Salt Lake Temple Image courtesy LDS.org

Salt Lake Temple
Image courtesy LDS.org

As another way of looking at the same idea, there was an old article by Hugh Nibley in which he spoke of ancient temples across the world and observed that:

In his recent study of a primitive Egyptian temple complex, Egyptologist Philippe Derchain declares that “one can almost compare the ancient Egyptian temple to a powerhouse where diverse energies are converted into electric current or to a control room where, by the application of very little effort … one can safely produce and distribute energy as needed along the proper power lines.” (Le Papyrus Salt 5825 [Brussels: Memoirs of the Royal Academy], vol. 58 [1965], p. 14.) Such powerhouses were not confined to Egypt; we find them everywhere, in the Old World and the New.

The ruins of such centers of power and control still comprise by far the most impressive remnants of the human past. Today the great plants are broken down and deserted; the power has been shut off. They mean nothing to us any more, because we don’t understand how they worked.

The most sophisticated electronic gadget in perfect working order is nothing in the hands of one who has never heard of electricity, and it would only frustrate even an expert if he found no power outlet to plug into. Perhaps the old powerhouses were something like that. And did they ever really work?

A great many people went to a lot of trouble for an unusually long time to set up these mysterious dynamos all over the world. What could they possibly have derived from all this effort? They must have gotten something, to have kept at it so long and so enthusiastically. . . .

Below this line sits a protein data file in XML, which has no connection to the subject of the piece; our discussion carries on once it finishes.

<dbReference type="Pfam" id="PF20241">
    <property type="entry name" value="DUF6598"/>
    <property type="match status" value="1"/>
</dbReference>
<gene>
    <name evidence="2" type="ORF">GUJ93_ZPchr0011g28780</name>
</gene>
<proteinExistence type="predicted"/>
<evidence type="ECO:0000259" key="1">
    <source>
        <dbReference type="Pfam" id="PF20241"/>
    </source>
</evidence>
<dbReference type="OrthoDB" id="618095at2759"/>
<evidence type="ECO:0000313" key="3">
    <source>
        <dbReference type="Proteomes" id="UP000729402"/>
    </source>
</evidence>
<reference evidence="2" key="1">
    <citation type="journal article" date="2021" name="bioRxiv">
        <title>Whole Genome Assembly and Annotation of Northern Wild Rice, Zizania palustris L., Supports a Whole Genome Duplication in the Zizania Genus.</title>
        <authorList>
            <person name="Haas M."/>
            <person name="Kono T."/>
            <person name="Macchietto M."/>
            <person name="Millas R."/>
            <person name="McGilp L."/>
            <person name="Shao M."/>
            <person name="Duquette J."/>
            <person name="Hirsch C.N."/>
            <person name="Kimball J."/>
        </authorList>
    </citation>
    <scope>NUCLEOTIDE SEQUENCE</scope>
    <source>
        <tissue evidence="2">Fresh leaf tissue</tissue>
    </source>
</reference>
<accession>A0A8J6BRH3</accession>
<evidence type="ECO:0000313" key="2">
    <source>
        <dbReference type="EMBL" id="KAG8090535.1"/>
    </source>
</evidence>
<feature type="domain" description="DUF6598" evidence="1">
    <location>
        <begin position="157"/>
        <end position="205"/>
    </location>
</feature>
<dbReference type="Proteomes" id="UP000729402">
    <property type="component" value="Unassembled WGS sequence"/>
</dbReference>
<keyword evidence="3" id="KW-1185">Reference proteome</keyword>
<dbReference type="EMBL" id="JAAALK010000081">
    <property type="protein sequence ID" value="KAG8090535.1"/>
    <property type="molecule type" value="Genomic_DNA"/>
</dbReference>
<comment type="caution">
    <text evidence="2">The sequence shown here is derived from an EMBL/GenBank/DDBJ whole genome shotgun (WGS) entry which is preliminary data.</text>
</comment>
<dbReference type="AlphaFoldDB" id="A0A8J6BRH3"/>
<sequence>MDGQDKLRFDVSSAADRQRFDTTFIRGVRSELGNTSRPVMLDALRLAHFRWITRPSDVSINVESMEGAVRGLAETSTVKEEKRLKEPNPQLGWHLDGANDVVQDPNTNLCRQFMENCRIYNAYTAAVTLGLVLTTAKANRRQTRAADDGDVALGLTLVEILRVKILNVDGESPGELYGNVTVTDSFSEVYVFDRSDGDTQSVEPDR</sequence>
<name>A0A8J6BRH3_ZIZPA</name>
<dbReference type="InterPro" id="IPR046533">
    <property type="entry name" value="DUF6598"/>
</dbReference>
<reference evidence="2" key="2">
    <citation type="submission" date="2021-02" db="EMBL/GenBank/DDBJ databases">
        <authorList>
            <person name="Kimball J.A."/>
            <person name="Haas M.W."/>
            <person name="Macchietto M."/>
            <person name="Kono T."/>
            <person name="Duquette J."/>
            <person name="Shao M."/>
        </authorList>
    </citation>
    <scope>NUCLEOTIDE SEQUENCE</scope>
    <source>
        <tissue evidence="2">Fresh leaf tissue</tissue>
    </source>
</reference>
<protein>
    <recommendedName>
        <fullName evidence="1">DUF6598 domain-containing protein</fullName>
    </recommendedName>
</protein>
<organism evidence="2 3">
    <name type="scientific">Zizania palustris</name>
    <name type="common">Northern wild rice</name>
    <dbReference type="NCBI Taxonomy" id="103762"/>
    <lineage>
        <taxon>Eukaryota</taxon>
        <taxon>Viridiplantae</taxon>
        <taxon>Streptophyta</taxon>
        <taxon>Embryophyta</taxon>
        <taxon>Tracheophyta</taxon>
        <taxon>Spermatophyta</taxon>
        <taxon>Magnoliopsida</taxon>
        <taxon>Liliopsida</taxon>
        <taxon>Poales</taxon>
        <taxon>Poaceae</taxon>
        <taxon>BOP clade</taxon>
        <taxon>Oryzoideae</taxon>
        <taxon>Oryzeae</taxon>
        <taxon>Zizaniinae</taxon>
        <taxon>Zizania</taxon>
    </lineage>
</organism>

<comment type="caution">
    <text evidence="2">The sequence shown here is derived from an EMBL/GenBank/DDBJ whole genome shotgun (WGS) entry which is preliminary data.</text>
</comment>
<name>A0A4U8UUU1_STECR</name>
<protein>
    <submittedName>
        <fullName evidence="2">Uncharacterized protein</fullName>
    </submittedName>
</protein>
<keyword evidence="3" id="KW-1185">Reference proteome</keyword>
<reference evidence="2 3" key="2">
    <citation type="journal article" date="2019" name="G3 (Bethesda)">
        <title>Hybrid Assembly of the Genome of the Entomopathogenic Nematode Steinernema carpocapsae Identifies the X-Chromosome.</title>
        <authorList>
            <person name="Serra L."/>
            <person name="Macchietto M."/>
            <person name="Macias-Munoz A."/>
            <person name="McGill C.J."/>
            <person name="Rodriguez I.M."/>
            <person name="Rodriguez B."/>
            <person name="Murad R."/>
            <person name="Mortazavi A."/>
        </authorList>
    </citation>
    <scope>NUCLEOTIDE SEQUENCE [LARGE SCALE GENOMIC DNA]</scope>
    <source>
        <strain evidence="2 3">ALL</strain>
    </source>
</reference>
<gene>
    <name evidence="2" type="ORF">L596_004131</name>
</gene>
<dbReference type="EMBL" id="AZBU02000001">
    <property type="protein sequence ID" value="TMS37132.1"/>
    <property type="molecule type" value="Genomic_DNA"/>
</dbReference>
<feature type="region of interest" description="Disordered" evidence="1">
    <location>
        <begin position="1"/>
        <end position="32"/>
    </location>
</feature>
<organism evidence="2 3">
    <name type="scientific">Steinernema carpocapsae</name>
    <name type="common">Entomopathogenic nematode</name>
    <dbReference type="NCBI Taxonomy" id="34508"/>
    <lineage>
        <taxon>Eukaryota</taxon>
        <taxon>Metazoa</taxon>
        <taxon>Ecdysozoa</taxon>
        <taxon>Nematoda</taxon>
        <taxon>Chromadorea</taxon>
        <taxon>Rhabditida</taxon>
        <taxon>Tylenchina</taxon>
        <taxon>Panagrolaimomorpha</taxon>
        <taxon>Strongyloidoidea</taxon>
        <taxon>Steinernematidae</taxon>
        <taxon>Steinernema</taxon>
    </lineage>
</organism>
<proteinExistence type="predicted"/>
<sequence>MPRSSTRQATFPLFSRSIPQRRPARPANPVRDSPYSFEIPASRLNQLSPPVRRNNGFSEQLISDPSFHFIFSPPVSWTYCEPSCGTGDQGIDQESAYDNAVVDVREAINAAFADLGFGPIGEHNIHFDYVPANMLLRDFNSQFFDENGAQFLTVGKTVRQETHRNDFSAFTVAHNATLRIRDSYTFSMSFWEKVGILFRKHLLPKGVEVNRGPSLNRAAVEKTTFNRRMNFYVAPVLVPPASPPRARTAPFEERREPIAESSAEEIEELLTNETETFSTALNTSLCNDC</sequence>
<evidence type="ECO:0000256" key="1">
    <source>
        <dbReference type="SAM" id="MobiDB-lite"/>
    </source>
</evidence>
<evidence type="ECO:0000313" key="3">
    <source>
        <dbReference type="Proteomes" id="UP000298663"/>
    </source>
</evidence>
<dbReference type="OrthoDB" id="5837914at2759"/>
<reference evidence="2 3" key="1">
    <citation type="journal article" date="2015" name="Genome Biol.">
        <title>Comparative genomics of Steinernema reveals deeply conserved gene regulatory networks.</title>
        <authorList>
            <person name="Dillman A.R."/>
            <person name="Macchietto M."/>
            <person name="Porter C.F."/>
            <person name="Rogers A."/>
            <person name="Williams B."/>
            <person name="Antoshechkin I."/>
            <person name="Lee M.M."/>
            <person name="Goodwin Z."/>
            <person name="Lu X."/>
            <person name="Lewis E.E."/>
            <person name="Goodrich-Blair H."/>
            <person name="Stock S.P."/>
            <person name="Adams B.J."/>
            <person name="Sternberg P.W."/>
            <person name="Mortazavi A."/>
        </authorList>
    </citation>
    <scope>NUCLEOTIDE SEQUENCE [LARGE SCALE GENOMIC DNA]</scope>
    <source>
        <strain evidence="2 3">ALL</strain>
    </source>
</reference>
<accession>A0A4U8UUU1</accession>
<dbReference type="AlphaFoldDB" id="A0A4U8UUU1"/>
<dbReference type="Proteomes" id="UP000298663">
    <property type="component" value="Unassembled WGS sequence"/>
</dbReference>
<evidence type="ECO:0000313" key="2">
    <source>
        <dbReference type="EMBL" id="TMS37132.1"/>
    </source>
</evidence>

The idea that divine power can be conveyed to men and used by them through the implementation of tangible earthly contrivances and that these become mere antique oddities once the power is shut off is surprisingly confirmed and illustrated by the Book of Mormon. Thus the Liahona and the Urim and Thummim were kept among the national treasures of the Nephites long after they had ceased their miraculous functions.

Before the finger of the Lord touched the sixteen stones of the brother of Jared, they were mere pieces of glass, and they probably became so after they had fulfilled their purpose. And the gold plates had no message to deliver until a special line of communication was opened by supernatural power.

In themselves these objects were nothing; they did not work by magic, a power that resided in the objects themselves so that a person has only to get hold of the magical staff, seal, ring, robe, book of Moses or Solomon or Peter in order to become master of the world. The aids and implements that God gives to men work on no magic or automatic or mechanical principle, but only “according to the faith and diligence and heed which we … give unto them” (1 Ne. 16:28) and cease to work because of wickedness (see 1 Ne. 18:12). . . .

But what about all these ancient powerhouses—what would happen if they were restored? Nothing, in my opinion. They might be repaired and put in working order, but that would no more make them work than setting up a Liahona or Urim and Thummim, with all of the working parts in order, would enable us to use them. Without power from above, nothing will happen, for this is not magic.[19]